"We will now reflect on Lord Dyson's thorough report and consider whether further governance reforms at the BBC are needed in the mid-term Charter review," Mr Dowden said on Twitter.

"I welcome the fact that the new leadership launched this independent inquiry and expect them to ensure that this can never happen again."

Harry says trauma of mother's death led to misuse of drugs and alcohol

Away from the Panorama scandal, Harry has admitted in his new documentary series with Oprah Winfrey, the trauma of his mother's death led him to use alcohol and drugs to "mask" his emotions and to "feel less like I was feeling".

Harry addressed traumatic memories from his childhood including the moment he was famously photographed with his brother, father, uncle and grandfather walking behind Diana's coffin at her funeral.

"For me the thing I remember the most was the sound of the horses' hooves going along the Mall," the 36-year-old told his series co-host Oprah Winfrey.

"It was like I was outside of my body and just walking along doing what was expected of me. (I was) showing one tenth of the emotion that everybody else was showing: This was my mum - you never even met her."

The series focuses on mental health, with Harry telling Ms Winfrey the trauma of the loss caused him to suffer anxiety and severe panic attacks from ages 28 to 32.

"I was just all over the place mentally," he said.

"Every time I put a suit on and tie on ... having to do the role, and go, 'right, game face', look in the mirror and say, 'let's go'. Before I even left the house I was pouring with sweat. I was in fight or flight mode."

He said: "I was willing to drink, I was willing to take drugs, I was willing to try and do the things that made me feel less like I was feeling."

He told Winfrey he would drink a week's worth of alcohol on a Friday or Saturday night "not because I was enjoying it but because I was trying to mask something".

During the programme the duke also accused of "total neglect" when his wife Meghan was feeling suicidal amid harassment on social media.

That alleged abandonment was one of the "biggest reasons" the couple left the UK, Harry said.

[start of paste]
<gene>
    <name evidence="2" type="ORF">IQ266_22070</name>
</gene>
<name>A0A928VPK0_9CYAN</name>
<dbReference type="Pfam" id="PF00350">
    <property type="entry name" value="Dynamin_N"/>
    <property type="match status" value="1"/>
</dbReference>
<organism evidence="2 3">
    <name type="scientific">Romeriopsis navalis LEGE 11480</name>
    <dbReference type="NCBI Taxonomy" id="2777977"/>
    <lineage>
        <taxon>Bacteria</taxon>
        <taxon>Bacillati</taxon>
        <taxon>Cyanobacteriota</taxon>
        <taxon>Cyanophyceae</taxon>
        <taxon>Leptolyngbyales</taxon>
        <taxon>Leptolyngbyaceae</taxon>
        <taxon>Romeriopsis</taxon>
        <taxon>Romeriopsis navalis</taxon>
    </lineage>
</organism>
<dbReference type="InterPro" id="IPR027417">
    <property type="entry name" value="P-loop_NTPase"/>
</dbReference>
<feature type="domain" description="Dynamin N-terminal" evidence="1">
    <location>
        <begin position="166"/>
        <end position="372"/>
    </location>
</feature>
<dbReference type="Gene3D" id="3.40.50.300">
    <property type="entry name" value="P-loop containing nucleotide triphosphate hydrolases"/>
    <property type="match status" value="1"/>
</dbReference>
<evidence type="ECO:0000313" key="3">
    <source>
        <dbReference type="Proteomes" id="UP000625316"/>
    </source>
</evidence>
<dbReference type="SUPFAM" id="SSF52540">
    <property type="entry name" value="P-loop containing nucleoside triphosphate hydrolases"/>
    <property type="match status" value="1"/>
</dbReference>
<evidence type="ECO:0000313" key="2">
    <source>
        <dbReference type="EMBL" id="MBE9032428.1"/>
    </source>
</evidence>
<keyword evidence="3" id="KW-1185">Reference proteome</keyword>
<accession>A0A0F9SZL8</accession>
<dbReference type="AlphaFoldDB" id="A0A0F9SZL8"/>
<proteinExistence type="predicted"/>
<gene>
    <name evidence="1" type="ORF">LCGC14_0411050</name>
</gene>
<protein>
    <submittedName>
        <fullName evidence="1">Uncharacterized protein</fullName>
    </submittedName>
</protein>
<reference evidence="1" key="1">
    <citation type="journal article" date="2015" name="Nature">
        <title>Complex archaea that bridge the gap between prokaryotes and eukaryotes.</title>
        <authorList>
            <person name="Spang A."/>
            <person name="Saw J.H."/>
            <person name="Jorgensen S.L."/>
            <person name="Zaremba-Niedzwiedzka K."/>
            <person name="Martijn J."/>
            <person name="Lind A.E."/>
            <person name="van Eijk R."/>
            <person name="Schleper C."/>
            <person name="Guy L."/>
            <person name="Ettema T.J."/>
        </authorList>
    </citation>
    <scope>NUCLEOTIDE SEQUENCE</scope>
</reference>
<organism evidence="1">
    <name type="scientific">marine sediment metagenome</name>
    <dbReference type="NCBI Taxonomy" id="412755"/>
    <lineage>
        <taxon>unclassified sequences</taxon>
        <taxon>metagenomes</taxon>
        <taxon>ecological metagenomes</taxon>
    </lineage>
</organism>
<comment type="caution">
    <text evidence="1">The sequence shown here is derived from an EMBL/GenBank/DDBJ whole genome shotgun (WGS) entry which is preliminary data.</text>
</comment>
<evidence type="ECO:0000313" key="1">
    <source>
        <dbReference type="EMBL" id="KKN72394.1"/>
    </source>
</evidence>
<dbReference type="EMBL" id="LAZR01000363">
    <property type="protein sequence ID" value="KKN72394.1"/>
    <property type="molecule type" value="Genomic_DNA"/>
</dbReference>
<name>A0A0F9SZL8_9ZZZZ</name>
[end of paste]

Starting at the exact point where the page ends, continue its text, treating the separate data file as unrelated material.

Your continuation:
"Certainly now I will never be bullied into silence," he added.

In his statement about Diana's interview, Harry said: "Our mother was an incredible woman who dedicated her life to service. She was resilient, brave, and unquestionably honest.

"The ripple effect of a culture of exploitation and unethical practices ultimately took her life. To those who have taken some form of accountability, thank you for owning it.

"That is the first step towards justice and truth. Yet what deeply concerns me is that practices like these-and even worse-are still widespread today.

"Then, and now, it's bigger than one outlet, one network, or one publication. Our mother lost her life because of this, and nothing has changed.

"By protecting her legacy, we protect everyone, and uphold the dignity with which she lived her life. Let's remember who she was and what she stood for."

Police to assess contents of report

The Metropolitan Police have said they will "assess" the contents the report, "to ensure there is no significant new evidence", after previously deciding not to begin a criminal investigation.

Scotland Yard said in a statement that they had determined in March that "it was not appropriate to begin a criminal investigation into allegations of unlawful activity in connection with a documentary broadcast in 1995, but should any significant new evidence emerge it would be assessed".

They added: "Following the publication of Lord Dyson's report we will assess its contents to ensure there is no significant new evidence."